MIAMI (WSVN) - Police divers who came to the rescue of the driver of an SUV that crashed into the water off the MacArthur Causeway, behind Jungle Island, had to battle, not only choppy waters, but also resistance from the driver himself.
Cellphone video captured Miami-Dade Police’s Marine unit pulling the driver from the vehicle. The footage shows the officers on top of the white Ford Expedition.
Police said they received the call regarding the SUV’s crash into the water from the Venetian Causeway’s bridge operator, during rush hour, Thursday evening.
Authorities said the SUV was in the gravel parking lot before quickly accelerating into the water off Watson Island. The bridge tender witnessed the incident and called it out over his radio, and luckily, Miami-Dade Marine Patrol, who was doing training in the area, responded to the scene.
“We looked over, and we saw the white Expedition floating,” said Robert Brutto of the Miami-Dade Marine Patrol.
Officials said the driver did not cooperate with police when they rescued him. “He’s holding on, resisting us, fighting with us, trying to stay in the vehicle. For whatever reason, he doesn’t want to be here anymore,” said Miami-Dade Police Sgt. James Barrett.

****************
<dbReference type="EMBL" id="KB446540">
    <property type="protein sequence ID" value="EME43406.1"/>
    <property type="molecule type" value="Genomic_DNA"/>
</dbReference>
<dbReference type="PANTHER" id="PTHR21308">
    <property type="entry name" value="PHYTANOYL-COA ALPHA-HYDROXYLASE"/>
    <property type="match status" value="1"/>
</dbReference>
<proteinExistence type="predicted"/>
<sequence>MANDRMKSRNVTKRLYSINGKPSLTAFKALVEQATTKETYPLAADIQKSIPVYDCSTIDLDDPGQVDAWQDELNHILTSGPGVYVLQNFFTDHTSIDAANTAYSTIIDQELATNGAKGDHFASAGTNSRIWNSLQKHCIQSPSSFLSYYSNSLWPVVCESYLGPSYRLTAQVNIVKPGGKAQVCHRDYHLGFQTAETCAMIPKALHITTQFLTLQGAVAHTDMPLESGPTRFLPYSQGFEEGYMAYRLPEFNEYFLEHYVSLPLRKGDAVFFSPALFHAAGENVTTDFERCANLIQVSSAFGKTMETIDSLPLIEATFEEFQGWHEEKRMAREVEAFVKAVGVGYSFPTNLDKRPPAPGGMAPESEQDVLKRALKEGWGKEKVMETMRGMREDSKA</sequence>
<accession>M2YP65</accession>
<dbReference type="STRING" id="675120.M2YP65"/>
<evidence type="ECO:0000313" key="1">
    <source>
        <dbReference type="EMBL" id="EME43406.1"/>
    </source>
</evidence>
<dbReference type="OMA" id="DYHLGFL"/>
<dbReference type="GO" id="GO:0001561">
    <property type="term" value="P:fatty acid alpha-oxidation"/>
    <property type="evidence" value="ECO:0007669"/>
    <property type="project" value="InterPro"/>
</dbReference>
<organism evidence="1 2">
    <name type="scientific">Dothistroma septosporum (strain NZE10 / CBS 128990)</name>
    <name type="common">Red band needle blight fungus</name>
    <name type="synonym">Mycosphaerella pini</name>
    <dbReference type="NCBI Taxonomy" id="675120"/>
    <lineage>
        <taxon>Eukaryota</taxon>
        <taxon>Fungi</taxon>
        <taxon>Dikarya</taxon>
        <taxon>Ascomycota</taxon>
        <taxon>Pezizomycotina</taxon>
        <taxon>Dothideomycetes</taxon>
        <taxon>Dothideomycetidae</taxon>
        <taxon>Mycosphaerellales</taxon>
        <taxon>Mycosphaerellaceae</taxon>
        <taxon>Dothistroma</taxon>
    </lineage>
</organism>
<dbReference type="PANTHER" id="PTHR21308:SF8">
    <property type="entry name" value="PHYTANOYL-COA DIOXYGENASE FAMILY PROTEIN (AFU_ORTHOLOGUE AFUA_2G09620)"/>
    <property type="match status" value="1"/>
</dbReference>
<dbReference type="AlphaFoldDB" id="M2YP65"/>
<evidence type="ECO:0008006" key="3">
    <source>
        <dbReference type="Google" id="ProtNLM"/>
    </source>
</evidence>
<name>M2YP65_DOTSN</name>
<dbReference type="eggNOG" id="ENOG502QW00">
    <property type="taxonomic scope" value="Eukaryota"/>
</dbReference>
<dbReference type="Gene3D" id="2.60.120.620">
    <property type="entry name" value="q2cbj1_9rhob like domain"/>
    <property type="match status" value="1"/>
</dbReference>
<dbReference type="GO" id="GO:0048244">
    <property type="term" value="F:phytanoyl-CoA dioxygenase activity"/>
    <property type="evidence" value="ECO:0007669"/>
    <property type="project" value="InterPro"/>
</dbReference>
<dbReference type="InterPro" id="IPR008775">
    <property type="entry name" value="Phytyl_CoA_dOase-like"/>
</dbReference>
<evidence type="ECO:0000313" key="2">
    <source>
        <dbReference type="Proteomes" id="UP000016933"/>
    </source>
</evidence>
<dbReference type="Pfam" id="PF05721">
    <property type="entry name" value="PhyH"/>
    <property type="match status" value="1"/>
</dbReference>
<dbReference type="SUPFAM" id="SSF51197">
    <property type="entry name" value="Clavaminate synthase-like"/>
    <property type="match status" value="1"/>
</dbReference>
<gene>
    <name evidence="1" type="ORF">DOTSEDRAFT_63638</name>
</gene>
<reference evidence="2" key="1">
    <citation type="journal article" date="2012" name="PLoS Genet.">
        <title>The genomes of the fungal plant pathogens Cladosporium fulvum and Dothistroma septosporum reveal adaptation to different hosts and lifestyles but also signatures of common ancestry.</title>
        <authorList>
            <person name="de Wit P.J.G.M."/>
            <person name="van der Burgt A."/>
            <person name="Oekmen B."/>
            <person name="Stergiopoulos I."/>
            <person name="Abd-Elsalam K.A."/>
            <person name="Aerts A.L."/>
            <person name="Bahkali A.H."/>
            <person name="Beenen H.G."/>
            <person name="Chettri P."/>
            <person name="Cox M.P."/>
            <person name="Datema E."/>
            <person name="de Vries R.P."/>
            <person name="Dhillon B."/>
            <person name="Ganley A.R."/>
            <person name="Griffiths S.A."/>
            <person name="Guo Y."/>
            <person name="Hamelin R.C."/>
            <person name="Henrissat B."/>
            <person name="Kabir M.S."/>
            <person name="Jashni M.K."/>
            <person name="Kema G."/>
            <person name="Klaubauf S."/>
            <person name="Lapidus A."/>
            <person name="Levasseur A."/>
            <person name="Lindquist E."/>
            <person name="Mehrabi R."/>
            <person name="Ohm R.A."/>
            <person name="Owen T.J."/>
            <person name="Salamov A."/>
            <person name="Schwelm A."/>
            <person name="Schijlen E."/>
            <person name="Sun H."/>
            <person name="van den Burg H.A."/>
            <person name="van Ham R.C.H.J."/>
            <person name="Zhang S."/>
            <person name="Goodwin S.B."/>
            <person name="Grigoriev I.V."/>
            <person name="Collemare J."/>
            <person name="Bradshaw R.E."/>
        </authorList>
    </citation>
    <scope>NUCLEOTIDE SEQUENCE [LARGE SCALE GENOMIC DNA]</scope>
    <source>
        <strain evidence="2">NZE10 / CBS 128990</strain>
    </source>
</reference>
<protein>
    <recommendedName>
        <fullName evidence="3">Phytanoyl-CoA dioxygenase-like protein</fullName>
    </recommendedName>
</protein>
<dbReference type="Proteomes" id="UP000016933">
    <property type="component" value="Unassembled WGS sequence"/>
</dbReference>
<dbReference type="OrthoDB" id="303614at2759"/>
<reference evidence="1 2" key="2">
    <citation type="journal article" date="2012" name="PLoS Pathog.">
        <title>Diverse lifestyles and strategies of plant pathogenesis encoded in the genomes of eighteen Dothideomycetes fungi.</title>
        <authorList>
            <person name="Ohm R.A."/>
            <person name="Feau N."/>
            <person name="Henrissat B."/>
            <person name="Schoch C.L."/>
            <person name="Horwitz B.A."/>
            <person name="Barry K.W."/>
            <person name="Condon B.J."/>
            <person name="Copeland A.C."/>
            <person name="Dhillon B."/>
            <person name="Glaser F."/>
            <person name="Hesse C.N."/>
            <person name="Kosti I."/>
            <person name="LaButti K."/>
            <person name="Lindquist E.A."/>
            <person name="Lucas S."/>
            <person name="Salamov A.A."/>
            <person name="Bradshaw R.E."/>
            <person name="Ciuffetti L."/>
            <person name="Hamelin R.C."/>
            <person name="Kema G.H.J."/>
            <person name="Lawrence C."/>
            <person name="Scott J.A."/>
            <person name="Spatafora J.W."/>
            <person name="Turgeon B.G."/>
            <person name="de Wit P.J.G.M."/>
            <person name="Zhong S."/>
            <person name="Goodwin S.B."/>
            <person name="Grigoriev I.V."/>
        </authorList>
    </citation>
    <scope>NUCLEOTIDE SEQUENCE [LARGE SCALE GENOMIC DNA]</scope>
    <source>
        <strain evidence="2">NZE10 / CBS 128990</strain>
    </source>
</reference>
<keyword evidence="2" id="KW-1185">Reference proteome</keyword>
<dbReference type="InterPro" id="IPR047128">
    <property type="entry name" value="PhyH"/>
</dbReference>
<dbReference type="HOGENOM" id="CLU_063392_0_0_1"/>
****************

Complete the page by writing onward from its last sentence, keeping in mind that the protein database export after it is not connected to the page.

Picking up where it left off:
But first responders refused to let him stay in the vehicle. “We jumped on the roof of the car, pulled the sun roof off, we were able to pull the bottom layer of the sun roof out,” said Barrett. “We extracted him from the car by his shirt, and as we placed him on the roof of the car, our partners were able to grab him from the roof of the Expedition and bring him into our boat.”
Crews were seen breaking open the sunroof and pulling the driver out of the vehicle before the SUV completely submerged. Officials said the rescue happened so fast, the driver wasn’t even wet by the time the rescue was over.
The driver was taken to Jackson Memorial Hospital.
Barrett said he is happy to have been in the right place, at the right time. “I feel good. I feel good that we got him out,” he said. “He’s alive, in one piece. None of us are hurt. Like I said, everybody’s gonna go home tonight.”
By Thursday night, the task became retrieving the vehicle from the water, but authorities said the car was about 200 feet out from the seawall and 8 to 20 feet underwater. Winds and rough waters also made the situation much more complicated.
Officials pulled out the SUV, just before 11 a.m., the following day.
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